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Grand jury indicts Moab man for theft of fossilized dinosaur track

Published: Monday, Aug. 3 2015 6:04 p.m. MDT

A grand jury handed up an indictment Wednesday, March 12, 2014, that charges Jared Ehlers with four federal offenses for the theft of a fossilized dinosaur footprint from BLM-administered lands in Grand County. Ehlers, 35, was indicted on one count each of removal of paleontological resources, theft of government property, depredation of government property and destruction of evidence. He faces up to 45 years in federal prison if convicted. (Grand County Jail) A grand jury handed up an indictment Wednesday, March 12, 2014, that charges Jared Ehlers with four federal offenses for the theft of a fossilized dinosaur footprint from BLM-administered lands in Grand County. Ehlers, 35, was indicted on one count each of removal of paleontological resources, theft of government property, depredation of government property and destruction of evidence. He faces up to 45 years in federal prison if convicted. (Grand County Jail)

MOAB — A grand jury handed up an indictment Wednesday that charges a Moab man with four federal offenses related to the theft of a fossilized dinosaur footprint from BLM-administered lands in Grand County.

Jared Frederick Ehlers, 35, was indicted on one count each of removal of paleontological resources, theft of government property, depredation of government property and destruction of evidence.

Authorities believe Ehlers pried a fossilized Allosaurus footprint out of the ground near the Hell's Revenge off-road trail on Feb. 17. The track was later dumped off Dewey Bridge into the Colorado River, about 30 miles east of Moab.

Members of the Utah Department of Public Safety's dive team spent several hours Saturday searching the river for the fossil but came up empty.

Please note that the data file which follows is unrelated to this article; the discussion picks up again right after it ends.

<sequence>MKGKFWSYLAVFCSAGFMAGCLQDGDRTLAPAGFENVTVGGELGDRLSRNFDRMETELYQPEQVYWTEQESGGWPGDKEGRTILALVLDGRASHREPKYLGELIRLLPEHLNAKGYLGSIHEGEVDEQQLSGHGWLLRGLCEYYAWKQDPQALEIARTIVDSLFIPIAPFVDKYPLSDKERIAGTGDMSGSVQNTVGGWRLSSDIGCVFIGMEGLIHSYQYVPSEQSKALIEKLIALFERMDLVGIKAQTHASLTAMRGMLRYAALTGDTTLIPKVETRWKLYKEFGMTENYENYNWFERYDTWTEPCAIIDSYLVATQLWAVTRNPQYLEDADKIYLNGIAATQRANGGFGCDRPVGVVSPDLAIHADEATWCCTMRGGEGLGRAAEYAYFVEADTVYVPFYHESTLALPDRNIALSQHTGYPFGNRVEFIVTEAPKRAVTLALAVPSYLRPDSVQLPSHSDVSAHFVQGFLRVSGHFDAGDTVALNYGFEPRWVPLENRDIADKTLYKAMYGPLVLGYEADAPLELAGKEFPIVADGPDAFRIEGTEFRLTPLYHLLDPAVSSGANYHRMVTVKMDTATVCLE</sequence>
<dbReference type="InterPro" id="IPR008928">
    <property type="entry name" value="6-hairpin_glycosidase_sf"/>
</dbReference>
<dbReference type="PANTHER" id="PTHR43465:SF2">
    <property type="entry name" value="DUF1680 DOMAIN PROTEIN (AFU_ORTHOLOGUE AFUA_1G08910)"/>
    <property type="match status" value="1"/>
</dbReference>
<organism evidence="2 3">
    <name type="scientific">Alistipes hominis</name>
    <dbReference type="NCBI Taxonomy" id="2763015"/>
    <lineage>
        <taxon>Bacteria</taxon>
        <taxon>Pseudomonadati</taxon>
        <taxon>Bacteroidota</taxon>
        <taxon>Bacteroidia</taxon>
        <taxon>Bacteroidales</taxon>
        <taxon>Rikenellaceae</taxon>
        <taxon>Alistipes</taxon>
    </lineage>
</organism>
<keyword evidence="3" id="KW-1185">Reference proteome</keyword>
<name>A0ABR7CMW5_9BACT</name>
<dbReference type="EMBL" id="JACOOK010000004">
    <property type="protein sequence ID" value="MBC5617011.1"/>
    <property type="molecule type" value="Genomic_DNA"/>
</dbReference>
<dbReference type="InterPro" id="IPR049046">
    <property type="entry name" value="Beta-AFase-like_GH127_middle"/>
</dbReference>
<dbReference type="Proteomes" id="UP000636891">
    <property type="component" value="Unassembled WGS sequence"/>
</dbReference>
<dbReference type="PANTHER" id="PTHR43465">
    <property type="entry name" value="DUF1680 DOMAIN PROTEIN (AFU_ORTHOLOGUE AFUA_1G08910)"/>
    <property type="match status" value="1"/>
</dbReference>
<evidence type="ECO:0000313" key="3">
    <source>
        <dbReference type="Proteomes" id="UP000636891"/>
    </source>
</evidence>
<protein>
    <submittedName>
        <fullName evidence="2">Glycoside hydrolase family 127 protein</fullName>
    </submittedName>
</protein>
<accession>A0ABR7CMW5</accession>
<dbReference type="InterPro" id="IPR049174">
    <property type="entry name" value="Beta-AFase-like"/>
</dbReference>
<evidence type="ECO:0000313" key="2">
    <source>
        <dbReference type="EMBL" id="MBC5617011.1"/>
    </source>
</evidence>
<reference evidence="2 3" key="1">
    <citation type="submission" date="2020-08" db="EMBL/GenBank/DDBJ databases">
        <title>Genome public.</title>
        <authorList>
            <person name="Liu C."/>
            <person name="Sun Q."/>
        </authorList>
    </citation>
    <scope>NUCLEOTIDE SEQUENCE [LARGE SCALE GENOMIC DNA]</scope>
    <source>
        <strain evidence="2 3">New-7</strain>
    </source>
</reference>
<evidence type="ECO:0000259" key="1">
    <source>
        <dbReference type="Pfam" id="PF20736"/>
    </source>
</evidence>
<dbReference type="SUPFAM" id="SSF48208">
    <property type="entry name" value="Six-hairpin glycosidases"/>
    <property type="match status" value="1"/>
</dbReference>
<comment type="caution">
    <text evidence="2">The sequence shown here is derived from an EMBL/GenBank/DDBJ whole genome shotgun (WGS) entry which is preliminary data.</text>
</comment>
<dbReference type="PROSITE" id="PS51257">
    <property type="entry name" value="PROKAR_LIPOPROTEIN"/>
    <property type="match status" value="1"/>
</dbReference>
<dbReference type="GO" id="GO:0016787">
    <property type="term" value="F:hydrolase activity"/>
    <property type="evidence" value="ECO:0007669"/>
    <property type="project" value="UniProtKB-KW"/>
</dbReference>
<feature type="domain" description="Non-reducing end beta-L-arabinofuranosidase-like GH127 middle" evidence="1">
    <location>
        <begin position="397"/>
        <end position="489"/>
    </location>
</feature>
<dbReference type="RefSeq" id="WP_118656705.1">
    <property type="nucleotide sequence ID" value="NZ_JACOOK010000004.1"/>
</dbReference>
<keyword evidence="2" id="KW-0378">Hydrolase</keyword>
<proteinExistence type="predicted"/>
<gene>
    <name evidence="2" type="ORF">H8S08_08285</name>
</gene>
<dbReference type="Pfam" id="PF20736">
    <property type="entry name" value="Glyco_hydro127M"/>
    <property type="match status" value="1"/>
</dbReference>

The theft of this dinosaur track in Moab was discovered Wednesday, Feb. 19, 2014, by a guide from a tour group and reported to the BLM. (Bureau of Land Management) The theft of this dinosaur track in Moab was discovered Wednesday, Feb. 19, 2014, by a guide from a tour group and reported to the BLM. (Bureau of Land Management)

"You're searching by Braille," Grand County Sheriff Steven White said earlier this week, describing the conditions in the river.

"Everything is by hand," he said. "You have zero visibility. You're dealing with changing currents. You're dealing with obstacles. It's very hazardous diving conditions."

Saturday's river search was launched after a suspect came forward and told authorities where the three-toed dinosaur track had been dumped. It remained unclear Wednesday whether Ehlers is the person who approached law enforcement with the information.

Calls to White and to Bureau of Land Management spokeswoman Megan Crandall seeking additional information about the case were not immediately returned Wednesday.

The Paleontological Resources Preservation Act, which became law in 2009, protects dinosaur tracks and prehistoric fossils from vandalism and theft. Violators face criminal and civil penalties, including fines and possible jail time.

The theft of this dinosaur track in Moab was discovered Wednesday, Feb. 19, 2014, by a guide from a tour group and reported to the BLM. (Bureau of Land Management) The theft of this dinosaur track in Moab was discovered Wednesday, Feb. 19, 2014, by a guide from a tour group and reported to the BLM. (Bureau of Land Management)

A date for Ehlers' first court appearance has not been set. If he's convicted on all counts, Ehlers faces a maximum possible sentence of 45 years in federal prison.

Email: gliesik@deseretnews.com, Twitter: GeoffLiesik

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